I don’t know how many of you readers are involved in high intensity training or sports, but I think it’s important to talk about, considering the fact that prior to reading this article by Brendan Brazier, I really wasn’t sure what was best to feed my body to achieve optimal performance. Sure, I’m a “clean” eater. Huge fan of vegetables, whole grains, fruit, and lean protein…but when should I eat what on the day of a game?!
Here’s what the article had to say:
“When it comes to training, proper nutrition is as important as physical activity itself. Without the proper fueling, your body simply cannot perform at its peak, ultimately derailing the efforts of training. While determination will get you going, nutrition is what dictates your performance and success.”
First: Nutrient Timing
Pre-workout fueling can not only help you go longer and stronger, but can also help your body recover for the next session
What you consume right before exercise takes those nutritional elements from just eating to directly impacting athletic performance
Many pre-workout drinks are very heavy on the protein. Yes, your body needs protein to repair muscle tissue, but it is best consumed after training or only in small amounts, just before exercise
Second: Balanced Fuel Sources
Your body needs sugars or glucose to provide energy for muscles, especially within 20-30 minutes of exercise.
**This doesn’t mean we’re supposed to snort pixie sticks or anything like that…high-fructose corn syrup, corn syrup, or white sugar do not provide sustained energy because they shoot immediately into the bloodstream and disappear just as quick, causing an equally quick crash***
The GI system, or glycemic index, which reflects the rate at which the sugars from a particular food get absorbed into the blood stream, can be a useful tool in choosing what to consume.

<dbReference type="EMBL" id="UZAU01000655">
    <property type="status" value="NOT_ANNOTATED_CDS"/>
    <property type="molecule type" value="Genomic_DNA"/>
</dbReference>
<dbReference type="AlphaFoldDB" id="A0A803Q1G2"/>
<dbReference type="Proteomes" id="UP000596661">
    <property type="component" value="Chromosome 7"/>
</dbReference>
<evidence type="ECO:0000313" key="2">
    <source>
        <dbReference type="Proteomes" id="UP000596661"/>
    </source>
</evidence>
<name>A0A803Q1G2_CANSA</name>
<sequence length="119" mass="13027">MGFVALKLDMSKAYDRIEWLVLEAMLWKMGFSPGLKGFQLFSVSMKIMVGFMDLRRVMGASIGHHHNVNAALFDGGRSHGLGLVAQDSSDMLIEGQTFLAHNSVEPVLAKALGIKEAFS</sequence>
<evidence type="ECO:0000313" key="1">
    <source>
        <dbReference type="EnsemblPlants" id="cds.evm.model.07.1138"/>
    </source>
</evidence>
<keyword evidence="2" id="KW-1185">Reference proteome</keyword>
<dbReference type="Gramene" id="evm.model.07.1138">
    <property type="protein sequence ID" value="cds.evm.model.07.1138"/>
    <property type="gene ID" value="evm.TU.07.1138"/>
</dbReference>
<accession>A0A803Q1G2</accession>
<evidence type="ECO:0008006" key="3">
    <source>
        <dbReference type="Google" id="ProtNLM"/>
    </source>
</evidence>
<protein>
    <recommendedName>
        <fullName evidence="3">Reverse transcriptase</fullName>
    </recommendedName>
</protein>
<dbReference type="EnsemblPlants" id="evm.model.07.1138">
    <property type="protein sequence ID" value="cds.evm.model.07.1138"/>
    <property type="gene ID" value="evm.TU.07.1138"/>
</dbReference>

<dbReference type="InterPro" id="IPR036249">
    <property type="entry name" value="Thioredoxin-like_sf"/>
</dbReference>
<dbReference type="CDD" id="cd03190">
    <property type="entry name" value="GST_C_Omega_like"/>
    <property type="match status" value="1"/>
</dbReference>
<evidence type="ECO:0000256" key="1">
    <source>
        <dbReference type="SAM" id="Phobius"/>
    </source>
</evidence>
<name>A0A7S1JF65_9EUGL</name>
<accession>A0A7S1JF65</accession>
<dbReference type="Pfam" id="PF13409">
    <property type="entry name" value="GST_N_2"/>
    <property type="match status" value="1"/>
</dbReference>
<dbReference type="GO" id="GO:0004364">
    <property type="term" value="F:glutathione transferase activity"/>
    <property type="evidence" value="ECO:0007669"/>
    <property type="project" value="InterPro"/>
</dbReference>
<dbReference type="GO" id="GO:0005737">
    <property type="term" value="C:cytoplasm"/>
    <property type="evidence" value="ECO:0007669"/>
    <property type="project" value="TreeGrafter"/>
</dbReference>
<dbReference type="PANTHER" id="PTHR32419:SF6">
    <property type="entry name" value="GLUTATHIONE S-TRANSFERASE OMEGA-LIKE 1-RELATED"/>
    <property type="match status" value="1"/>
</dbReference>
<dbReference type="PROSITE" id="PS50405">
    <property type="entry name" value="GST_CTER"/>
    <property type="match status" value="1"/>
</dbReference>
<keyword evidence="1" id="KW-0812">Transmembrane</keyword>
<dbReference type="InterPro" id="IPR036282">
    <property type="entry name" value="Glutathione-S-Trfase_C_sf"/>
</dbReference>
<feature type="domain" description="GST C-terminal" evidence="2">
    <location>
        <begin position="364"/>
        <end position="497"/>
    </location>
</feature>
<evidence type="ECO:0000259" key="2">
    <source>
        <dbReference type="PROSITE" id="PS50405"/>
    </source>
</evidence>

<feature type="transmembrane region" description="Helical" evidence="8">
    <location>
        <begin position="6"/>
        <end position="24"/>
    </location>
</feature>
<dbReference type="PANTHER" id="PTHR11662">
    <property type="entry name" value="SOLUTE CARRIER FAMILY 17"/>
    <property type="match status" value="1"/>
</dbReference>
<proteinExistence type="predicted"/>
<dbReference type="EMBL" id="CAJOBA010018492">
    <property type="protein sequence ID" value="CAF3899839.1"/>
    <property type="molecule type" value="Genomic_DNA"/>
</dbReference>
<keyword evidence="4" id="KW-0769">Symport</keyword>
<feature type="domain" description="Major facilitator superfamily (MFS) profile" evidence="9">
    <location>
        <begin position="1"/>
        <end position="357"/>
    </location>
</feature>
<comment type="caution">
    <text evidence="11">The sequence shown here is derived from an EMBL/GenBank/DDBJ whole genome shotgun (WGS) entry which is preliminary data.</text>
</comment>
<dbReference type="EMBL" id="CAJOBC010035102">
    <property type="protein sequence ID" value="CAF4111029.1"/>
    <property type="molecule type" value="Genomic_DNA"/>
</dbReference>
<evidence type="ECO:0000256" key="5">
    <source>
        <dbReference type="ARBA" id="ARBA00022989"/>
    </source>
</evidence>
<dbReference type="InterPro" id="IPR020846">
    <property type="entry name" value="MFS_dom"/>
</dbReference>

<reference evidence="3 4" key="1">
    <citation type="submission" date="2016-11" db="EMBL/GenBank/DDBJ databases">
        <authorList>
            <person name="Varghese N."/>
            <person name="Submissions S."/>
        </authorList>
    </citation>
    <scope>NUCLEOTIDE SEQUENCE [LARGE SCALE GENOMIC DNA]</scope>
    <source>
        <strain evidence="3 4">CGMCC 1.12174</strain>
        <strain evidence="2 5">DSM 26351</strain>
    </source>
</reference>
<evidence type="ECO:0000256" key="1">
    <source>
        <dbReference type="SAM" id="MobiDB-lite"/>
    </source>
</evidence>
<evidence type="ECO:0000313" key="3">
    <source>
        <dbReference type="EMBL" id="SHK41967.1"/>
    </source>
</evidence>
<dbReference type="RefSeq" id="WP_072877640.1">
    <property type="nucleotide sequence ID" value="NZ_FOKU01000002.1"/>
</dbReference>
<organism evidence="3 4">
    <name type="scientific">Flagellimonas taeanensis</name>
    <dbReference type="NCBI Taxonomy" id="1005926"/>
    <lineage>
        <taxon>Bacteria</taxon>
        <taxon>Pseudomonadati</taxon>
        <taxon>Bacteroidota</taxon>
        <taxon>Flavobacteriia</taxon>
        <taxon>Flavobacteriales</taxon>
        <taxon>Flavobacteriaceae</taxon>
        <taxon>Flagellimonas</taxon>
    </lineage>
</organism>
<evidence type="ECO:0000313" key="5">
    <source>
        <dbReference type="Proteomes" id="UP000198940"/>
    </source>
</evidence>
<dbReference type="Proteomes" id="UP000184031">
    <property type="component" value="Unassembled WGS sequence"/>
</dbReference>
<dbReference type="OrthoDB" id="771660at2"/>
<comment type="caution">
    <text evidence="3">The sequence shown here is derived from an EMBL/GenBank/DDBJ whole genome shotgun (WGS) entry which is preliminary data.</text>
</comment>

**A slower burn—meaning a lower GI number—is better. High GI foods provide immediate fuel, but should be derived from natural sources like whole grains or fruits.
A combination of both high and low GI foods provides the best, balanced energy to sustain your workout.
Here’s the part I REALLY didn’t know about…
Since your body directs all of its energy to sustain your body during exercise, artificial sweeteners, flavorings, and colorings not only provide zero energy, they also put unnecessary strain on the body to process, so they should be avoided.
^ AKA, zero calorie sports drinks such as powerade zero, sobe lifewater, etc(!!)
Third: Mental Focus
The premise of many pre-workout product formulations is to give the body a boost of a stimulant, tricking your brain into thinking it is simultaneously rested and revved up.
Studies have shown that moderate amounts of caffeine can increase performance—but you can have too much of a good thing! Athletes’ responses to caffeine vary, leaving some feeling nauseated or too jittery to perform, so the amount and source of caffeine or other natural stimulants pre-workout can make a big difference in performance.
Green tea has some caffeine, but also provides potent antioxidants for cellular repair. Rhodiola also naturally boosts endurance but along with green tea provides mental clarity and focus. These ingredients, combined with the natural stimulant Yerba Mate, create a powerful, yet sustained boost, aiding in endurance for both the body and brain. These can also to help increase aerobic and anaerobic capacity while aiding in recovery.
I hope this article was as helpful for you as it was for me! Thanks, Brendan for the awesome tips! I’ll be sure to remember them while I’m wondering what to use for fuel prior to the big game!